Scientists: Solar cycles are linked to magnetic instability near the surface Scientists: Solar cycles are linked to magnetic instability near the surface

Scientists: Solar cycles are linked to magnetic instability near the surface

Scientists: Solar cycles are linked to magnetic instability near the surface
A team of physicists has discovered that cycles of solar activity and associated changes in the structure of the Sun's magnetic fields are linked to the emergence of foci of magnetic instability in the Sun's surface layers.

Keaton Burner, a researcher at the Massachusetts Institute of Technology, says: “For a long time we believed that the Sun’s magnetic field, and various periodic aspects of its activity, are generated by the movement of plasma in the lower layers of the Sun’s convection zone. We have proposed an alternative theory that better explains the existence of the Sun’s magnetic field and turbulent processes.” associated with it.”

The researchers point out that physicists and astronomers have long been interested in how the solar magnetic field arises and why it is linked to cycles of solar flare activity that last 11 years, in addition to many of its other characteristics. Scientists have previously assumed that the sun's magnetic field is generated by the so-called solar dynamo, which is a complex plasma rotation within the so-called convection zone, which is one of the deep layers of the sun.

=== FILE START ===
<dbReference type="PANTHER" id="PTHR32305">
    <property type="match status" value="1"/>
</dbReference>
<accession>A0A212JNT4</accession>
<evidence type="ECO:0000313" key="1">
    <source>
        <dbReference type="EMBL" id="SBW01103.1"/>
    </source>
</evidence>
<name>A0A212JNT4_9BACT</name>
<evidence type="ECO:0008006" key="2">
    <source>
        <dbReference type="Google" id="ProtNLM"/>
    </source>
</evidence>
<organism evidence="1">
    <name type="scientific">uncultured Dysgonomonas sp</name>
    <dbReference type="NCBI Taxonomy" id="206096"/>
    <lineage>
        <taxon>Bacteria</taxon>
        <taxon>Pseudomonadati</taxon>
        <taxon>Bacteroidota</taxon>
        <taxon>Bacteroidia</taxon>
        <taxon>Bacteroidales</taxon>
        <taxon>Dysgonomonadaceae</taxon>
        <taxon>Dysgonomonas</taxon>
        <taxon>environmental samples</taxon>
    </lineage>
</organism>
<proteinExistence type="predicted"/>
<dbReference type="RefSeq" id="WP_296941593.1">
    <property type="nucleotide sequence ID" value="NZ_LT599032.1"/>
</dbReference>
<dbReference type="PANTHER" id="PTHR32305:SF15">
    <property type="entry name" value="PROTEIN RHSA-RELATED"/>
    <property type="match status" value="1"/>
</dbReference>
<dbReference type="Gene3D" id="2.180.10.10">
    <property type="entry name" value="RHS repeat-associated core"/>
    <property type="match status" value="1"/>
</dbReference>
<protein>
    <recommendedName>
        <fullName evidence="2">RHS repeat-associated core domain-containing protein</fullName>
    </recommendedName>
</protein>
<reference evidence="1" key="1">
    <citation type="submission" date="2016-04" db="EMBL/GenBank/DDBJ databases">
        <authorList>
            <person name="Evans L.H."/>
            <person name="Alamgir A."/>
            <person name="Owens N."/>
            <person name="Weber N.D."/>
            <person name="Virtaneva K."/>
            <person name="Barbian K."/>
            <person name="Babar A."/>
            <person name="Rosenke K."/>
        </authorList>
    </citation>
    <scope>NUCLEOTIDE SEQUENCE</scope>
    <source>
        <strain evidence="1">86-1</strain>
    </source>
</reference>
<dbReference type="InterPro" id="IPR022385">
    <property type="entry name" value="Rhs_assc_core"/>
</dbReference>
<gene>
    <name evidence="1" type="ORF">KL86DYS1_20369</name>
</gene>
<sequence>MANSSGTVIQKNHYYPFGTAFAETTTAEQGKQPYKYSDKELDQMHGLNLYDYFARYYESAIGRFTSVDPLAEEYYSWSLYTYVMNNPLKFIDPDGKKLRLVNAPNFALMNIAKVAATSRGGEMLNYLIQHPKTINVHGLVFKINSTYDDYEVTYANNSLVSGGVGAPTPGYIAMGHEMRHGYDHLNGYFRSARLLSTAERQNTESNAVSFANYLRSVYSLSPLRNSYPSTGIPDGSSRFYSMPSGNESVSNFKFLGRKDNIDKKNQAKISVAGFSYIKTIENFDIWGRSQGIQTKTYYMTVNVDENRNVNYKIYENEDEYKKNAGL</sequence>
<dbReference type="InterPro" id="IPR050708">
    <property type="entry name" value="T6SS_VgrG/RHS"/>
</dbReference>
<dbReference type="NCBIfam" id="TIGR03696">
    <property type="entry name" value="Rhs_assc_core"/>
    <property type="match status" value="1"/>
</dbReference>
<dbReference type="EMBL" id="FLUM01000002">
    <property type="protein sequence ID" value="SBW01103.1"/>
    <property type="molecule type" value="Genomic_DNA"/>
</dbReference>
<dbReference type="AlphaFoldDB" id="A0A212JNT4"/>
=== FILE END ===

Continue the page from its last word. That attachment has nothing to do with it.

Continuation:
According to Burns, the theory explains many features of the structure of the Sun's core and the periodic nature of its activity. However, its predictions differ significantly from observational data regarding the magnetic field and the Sun's core. American and European physicists have discovered that these contradictions can be avoided if we assume that the Sun's magnetic field does not originate in its depths, but rather in the layers near the surface.
Physicists' calculations showed that its source is special centers of magnetic instability that arise at a depth of 35-70 kilometers from the surface of the Sun as a result of magnetic interactions between the flows of the Sun's liquid matter that revolve around the center. The appearance of centers of instability leads to the formation of turbulent flows of matter in the depths of the Sun, the subsequent movements of which form the complex magnetic field of the Sun.

Calculations conducted by scientists have shown that computer modeling of the Sun's core, taking into account the presence of centers of instability, is able to explain the presence of so-called torsional oscillations of the solar magnetic field, the migration of spots on its surface, in addition to many of its other properties that are difficult to calculate using the theory of the solar dynamo. , including prolonged low solar activity. This, according to them, supports the validity of their alternative theory.

It should be noted that, as a general rule, the level of solar activity constantly rises and falls over periods of about 11 years. That is, the current 25th cycle of solar activity will continue until the year 2030, and will reach its peak in July 2025. The last long “hibernation” of the Sun began at the end of September 2017 and ended in May 2020.


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